Scan Magazine, Issue 137, December 2021

Page 113

Scan Magazine  |  Special Theme  |  Visit Greenland – Business Special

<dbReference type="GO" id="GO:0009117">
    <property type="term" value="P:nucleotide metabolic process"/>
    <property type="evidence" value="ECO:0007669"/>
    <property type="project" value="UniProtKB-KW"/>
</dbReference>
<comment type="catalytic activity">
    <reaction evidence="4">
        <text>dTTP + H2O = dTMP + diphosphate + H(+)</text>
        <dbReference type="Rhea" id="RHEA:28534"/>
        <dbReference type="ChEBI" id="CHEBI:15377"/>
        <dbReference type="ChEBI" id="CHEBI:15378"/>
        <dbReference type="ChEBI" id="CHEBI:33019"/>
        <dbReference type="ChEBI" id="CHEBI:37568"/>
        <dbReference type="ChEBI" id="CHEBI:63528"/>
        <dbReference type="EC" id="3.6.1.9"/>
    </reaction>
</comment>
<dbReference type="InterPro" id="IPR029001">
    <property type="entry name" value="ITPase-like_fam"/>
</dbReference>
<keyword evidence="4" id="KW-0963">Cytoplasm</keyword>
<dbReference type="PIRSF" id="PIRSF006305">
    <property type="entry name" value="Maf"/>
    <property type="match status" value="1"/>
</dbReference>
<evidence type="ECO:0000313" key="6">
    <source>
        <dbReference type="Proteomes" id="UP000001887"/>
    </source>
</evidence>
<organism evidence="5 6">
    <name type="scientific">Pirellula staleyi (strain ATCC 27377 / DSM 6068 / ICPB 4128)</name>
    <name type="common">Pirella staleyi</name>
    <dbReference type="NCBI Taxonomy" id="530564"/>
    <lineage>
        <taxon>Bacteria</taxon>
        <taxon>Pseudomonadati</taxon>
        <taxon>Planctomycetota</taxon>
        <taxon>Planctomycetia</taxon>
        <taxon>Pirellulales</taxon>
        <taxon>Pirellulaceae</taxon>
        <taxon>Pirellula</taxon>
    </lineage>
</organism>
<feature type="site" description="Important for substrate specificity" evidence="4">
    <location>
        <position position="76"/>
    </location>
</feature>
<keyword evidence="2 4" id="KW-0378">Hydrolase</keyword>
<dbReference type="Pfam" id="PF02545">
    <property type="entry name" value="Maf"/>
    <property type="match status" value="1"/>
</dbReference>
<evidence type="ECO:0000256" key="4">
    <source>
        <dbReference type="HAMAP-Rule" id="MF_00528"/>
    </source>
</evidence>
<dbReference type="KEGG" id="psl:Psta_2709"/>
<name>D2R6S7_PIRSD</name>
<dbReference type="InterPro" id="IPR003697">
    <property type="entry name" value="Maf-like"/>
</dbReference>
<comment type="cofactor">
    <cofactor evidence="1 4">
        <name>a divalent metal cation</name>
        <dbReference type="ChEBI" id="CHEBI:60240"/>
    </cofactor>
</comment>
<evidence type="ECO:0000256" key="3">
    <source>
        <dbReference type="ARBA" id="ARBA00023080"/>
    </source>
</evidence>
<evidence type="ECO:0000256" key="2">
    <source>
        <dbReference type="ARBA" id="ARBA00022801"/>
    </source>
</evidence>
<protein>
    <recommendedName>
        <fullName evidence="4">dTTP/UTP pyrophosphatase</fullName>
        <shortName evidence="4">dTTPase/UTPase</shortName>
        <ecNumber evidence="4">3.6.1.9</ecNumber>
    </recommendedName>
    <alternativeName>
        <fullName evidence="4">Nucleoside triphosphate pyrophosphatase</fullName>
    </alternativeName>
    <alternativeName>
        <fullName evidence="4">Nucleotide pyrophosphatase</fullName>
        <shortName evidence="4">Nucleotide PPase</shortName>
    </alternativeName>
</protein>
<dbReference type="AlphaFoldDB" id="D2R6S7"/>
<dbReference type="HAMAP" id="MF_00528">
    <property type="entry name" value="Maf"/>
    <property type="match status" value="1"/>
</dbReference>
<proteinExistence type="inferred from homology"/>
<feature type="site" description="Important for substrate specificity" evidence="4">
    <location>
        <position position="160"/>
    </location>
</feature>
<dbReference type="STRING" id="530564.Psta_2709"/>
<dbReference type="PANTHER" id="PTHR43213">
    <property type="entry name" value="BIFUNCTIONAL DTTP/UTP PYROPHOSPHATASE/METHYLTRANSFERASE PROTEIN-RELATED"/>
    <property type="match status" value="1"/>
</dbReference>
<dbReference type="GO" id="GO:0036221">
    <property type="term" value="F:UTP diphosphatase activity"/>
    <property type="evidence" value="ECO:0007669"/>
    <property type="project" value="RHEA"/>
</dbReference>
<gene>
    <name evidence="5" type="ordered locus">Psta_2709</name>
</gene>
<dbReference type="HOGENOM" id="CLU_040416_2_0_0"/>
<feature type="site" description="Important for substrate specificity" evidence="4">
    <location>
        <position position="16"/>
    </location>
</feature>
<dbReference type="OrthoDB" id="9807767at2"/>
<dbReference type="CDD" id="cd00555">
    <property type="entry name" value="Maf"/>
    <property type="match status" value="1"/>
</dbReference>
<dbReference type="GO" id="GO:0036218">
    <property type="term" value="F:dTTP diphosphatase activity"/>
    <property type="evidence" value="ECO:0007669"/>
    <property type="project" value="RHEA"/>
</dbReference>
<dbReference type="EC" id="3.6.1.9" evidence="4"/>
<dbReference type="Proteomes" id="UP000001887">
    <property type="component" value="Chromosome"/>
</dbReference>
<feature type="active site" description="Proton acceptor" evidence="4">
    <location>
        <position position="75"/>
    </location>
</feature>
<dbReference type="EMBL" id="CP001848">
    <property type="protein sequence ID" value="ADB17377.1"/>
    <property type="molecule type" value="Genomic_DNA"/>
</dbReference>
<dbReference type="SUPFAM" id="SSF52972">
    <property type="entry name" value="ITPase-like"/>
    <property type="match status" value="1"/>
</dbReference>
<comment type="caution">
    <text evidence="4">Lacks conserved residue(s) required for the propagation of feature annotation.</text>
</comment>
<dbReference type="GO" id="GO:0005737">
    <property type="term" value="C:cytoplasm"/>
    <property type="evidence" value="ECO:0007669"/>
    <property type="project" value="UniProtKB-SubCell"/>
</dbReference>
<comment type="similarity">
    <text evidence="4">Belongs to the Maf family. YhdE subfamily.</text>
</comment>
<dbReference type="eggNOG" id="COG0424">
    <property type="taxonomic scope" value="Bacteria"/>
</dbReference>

Most of the population lives along the coast, where the archetypal small, gableroofed timber houses freckle the uneven terrain in bright clusters of red, blue and yellow. Over a quarter of those people live in the capital, Nuuk, which is dealt some of the island’s wildest weather. Wet, gale-stricken and prone to sudden temperature changes that bring alternating frost and thaw, Nuuk’s climate poses unique challenges for the design, construction and maintenance of its buildings. Local expertise Nobody understands this better than local architecture firm, TNT Nuuk. The studio’s approach is supported by 40 years of knowledge and experience of Arctic architecture. “We started in 1963 in Greenland,” says owner and director Flemming Berger, who is based in Nuuk. “Our projects span everything from small and large-scale renovations, resurfacing façades and building houses, to huge schools, colleges, care centres, hotels and airports.” In fact, TNT Nuuk’s unusual expertise is frequently called upon to advise external projects across the whole island. “We think Greenlandic. We understand the special climatic, geographical and geopolitical features here. So TNT Nuuk can take care of all phases, right from the conceptual and financial planning stage to organising and supervising construction,” says Berger. Berger’s right-hand woman, architect Helena Lennert, operates from TNT Nuuk’s Copenhagen outpost. “Our philosophy is, from the beginning, to analyse who will be using these buildings. What unique things do Greenlanders need from these designs?” she says. “That contextual understanding is the foundation, and it’s one we’ve built through years of researching, advising and designing in Greenland.” An island without roads A prime example of the studio’s approach is their ongoing construction of ‘standardkollegier’ – or ‘standard-design colleges’ December 2021  |  Issue 137  |  113